While tens of thousands of Syrian refugees continue to flee civil war by traveling to neighboring countries and Europe, Russia is a rare destination despite its Soviet and Cold War ties to Damascus.
According to the U.N. High Commissioner for Refugees, there were 238,836 refugees and asylum-seekers in Russia as of January. But almost all of them, 234,016, fled the fighting in Ukraine, while only 2,340 were from Syria.
Bayisa Wak-Woya, the UNHCR representative for Russia, told VOA that the number had dropped to about 1,600.
“Unlike in the West, where people have a tradition of dealing with asylum-seekers and refugees for the last six, seven decades, here it’s a fairly new phenomenon,” he said. “So, refugees are just [treated like] foreigners and migrants. They don’t see it from a legal-rights point of view.”
Comparatively, Turkey has taken in over 2 million Syrians, while Germany is expected to have as many as 1.5 million asylum-seekers by the end of this year, mainly from Syria, Afghanistan and Iraq.
Radio Free Europe/Radio Liberty reported last month that some 2,000 Syrian Circassians, whose ancestors lived in the North Caucasus before being expelled from the region during the Tsarist Russian wars of conquest in the 19th century, have sought asylum in the Russian republic of Kabardino-Balkaria since Syria's civil war broke out. Estimates of the population of the Circassian community in Syria range from 55,000 to 100,000.
One reason that a relatively small number of Syrians have sought asylum in Russia is the distance between the countries. Moscow is about 2,500 kilometers from Damascus, meaning most Syrian asylum-seekers have to come by plane, not boat, bus or train like those arriving in Europe. Most who look to Russia have connections here, such as friends or relatives who were exchange students during the Soviet era or married into Russian families.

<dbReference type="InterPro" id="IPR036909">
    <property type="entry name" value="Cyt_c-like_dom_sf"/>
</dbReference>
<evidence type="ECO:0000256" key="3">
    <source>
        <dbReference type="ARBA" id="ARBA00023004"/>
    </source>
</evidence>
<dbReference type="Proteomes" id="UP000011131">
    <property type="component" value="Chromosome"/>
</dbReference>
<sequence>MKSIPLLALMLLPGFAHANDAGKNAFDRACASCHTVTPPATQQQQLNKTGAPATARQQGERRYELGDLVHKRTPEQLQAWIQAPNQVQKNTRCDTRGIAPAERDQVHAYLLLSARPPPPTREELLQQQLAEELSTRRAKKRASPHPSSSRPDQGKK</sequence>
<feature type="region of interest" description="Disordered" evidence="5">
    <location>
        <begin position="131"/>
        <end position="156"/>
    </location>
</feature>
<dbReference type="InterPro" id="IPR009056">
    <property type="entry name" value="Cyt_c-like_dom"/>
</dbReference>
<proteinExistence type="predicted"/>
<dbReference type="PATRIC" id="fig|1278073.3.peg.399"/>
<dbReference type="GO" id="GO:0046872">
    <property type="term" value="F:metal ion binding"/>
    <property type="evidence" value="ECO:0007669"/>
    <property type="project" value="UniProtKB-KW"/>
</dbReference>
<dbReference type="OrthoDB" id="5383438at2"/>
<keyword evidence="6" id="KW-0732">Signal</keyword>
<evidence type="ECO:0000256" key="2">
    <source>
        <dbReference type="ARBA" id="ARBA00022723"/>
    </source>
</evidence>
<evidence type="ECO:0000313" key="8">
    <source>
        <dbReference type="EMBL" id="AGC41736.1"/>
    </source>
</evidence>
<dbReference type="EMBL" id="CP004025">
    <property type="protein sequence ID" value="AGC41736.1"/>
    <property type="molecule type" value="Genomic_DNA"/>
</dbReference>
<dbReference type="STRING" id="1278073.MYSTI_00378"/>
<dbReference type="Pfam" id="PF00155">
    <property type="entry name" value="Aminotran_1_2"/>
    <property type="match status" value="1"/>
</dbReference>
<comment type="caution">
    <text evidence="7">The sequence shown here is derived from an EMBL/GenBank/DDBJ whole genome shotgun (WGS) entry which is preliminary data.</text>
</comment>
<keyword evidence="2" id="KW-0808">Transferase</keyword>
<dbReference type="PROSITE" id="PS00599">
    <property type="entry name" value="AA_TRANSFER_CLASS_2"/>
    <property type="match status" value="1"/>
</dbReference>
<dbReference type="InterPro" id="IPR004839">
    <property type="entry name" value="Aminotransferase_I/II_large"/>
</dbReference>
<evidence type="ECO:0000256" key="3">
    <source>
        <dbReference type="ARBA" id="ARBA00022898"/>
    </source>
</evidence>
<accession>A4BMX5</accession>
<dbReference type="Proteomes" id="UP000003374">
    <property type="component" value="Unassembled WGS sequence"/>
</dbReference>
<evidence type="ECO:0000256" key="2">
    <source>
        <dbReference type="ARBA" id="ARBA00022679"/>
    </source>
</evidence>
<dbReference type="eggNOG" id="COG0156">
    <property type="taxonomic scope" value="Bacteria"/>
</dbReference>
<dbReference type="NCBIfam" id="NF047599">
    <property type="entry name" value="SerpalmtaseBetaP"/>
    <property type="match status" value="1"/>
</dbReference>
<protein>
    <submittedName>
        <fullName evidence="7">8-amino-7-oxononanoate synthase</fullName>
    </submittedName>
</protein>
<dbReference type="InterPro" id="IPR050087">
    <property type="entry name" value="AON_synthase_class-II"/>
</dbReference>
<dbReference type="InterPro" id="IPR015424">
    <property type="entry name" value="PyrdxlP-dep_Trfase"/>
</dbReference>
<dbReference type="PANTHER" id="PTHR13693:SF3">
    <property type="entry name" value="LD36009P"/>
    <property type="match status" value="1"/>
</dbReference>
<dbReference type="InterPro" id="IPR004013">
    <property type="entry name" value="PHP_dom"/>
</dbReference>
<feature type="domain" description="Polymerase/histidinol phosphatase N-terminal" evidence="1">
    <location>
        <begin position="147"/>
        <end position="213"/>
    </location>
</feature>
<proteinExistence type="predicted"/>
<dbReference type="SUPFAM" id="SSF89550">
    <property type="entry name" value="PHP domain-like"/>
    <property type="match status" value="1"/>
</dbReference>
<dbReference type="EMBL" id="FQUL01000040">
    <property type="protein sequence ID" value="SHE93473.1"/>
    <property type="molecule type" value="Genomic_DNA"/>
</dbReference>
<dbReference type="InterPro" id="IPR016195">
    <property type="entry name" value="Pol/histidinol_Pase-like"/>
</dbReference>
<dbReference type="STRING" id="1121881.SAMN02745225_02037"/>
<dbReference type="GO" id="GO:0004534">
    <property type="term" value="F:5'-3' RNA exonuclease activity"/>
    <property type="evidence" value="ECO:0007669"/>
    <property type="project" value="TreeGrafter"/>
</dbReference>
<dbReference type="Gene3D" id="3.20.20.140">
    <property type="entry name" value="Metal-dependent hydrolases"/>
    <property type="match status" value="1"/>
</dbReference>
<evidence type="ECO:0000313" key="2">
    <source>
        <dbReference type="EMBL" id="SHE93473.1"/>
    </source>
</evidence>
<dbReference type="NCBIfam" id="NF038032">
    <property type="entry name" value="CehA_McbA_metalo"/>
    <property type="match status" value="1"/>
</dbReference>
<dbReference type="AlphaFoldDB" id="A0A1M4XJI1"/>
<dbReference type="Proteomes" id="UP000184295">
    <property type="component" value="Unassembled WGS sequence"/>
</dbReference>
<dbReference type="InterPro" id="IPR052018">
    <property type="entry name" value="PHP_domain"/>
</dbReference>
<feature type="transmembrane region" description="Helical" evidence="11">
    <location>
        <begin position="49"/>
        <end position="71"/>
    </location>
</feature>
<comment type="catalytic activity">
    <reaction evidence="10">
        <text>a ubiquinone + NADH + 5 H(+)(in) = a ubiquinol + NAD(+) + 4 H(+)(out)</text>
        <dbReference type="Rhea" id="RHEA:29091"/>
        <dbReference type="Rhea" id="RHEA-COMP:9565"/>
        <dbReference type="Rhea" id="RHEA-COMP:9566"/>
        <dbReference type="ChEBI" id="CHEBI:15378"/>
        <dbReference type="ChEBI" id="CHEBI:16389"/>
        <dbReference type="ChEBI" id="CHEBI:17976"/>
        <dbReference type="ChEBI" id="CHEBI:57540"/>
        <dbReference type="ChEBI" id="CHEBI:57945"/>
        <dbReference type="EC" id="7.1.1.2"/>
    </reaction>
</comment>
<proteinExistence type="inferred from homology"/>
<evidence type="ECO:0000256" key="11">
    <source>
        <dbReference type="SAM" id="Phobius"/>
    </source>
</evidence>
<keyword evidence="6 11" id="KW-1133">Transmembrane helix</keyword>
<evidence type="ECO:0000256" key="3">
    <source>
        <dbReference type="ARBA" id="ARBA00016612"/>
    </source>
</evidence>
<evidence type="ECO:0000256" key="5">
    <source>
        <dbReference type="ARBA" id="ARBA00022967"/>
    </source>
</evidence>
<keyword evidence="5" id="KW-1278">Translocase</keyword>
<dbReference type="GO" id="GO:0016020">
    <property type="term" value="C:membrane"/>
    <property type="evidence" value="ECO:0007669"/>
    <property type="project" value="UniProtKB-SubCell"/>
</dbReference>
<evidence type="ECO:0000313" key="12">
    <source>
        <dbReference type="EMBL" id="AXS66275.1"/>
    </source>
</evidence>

The granting of temporary asylum for Syrians who do make the journey to Russia is common, but refugee status is extremely rare. Only 790 people in Russia had refugee status as of January — and only two were from Syria.
Elena Burtina of the Moscow-based refugee aid group Civic Assistance Committee said Russia's total is lower than that of Malta.
"Russia ratified the convention on refugees,” she said. “It's taken on the responsibility to accept them. Of course it should do more.”
“They shouldn't have signed if they didn't want refugees," she added. "They weren't forced to do it."
Asylum extensions reduced
Burtina said Russian authorities are reducing extensions on asylum periods, forcing many to leave or remain here illegally.
Ahmad Dbbau came to Russia in 2012 to join friends escaping fighting in Aleppo. But he told VOA life was too difficult for Syrians in Russia, so he is planning to leave for Turkey.
“I had temporary asylum status for three months for the review of my case, then it was rejected,” he said.
Dbbau said it's difficult to find work and that Syrians like him are hassled by police to pay bribes for not having the right documents.
"It's very difficult for Syrians here,” he said. “Some people have been living here for three or four years without documents."
Some do not even make it past the border. An Iraqi-Syrian family has been stuck at the Moscow airport since September 10, despite applying for asylum.
Syrian-Kurd Hasan Abdo Ahmad; his wife, Gulistan Shaho; and their four children live in the transit area. Russian authorities accused them of having fake passports, which were seized so they cannot travel. They have been threatened with arrest if they leave the airport.
Shaho, who is originally from Kazakhstan and has a sister in Russia, told VOA that her family was living with "no showers, no clean clothes. The kids are sick, and they [the authorities] tell us, 'This isn't Europe. We won't accept you as refugees.' But where can we go?”
The UNHCR said fewer Syrians are seeking asylum in Russia now than at the beginning of the conflict, when those with close ties to Russia were among the first to flee.
The UNHCR's Wak-Woya acknowledged that Russia’s airstrikes could increase flows of Syrian refugees to its neighbors, such as Turkey, and then on to Europe, but said a jump in the number of asylum-seekers arriving here is unlikely.
“The people who are opposing the regime [of Syrian President Bashar al-Assad], they don’t come here," he said. "They know that this government is not on their side.”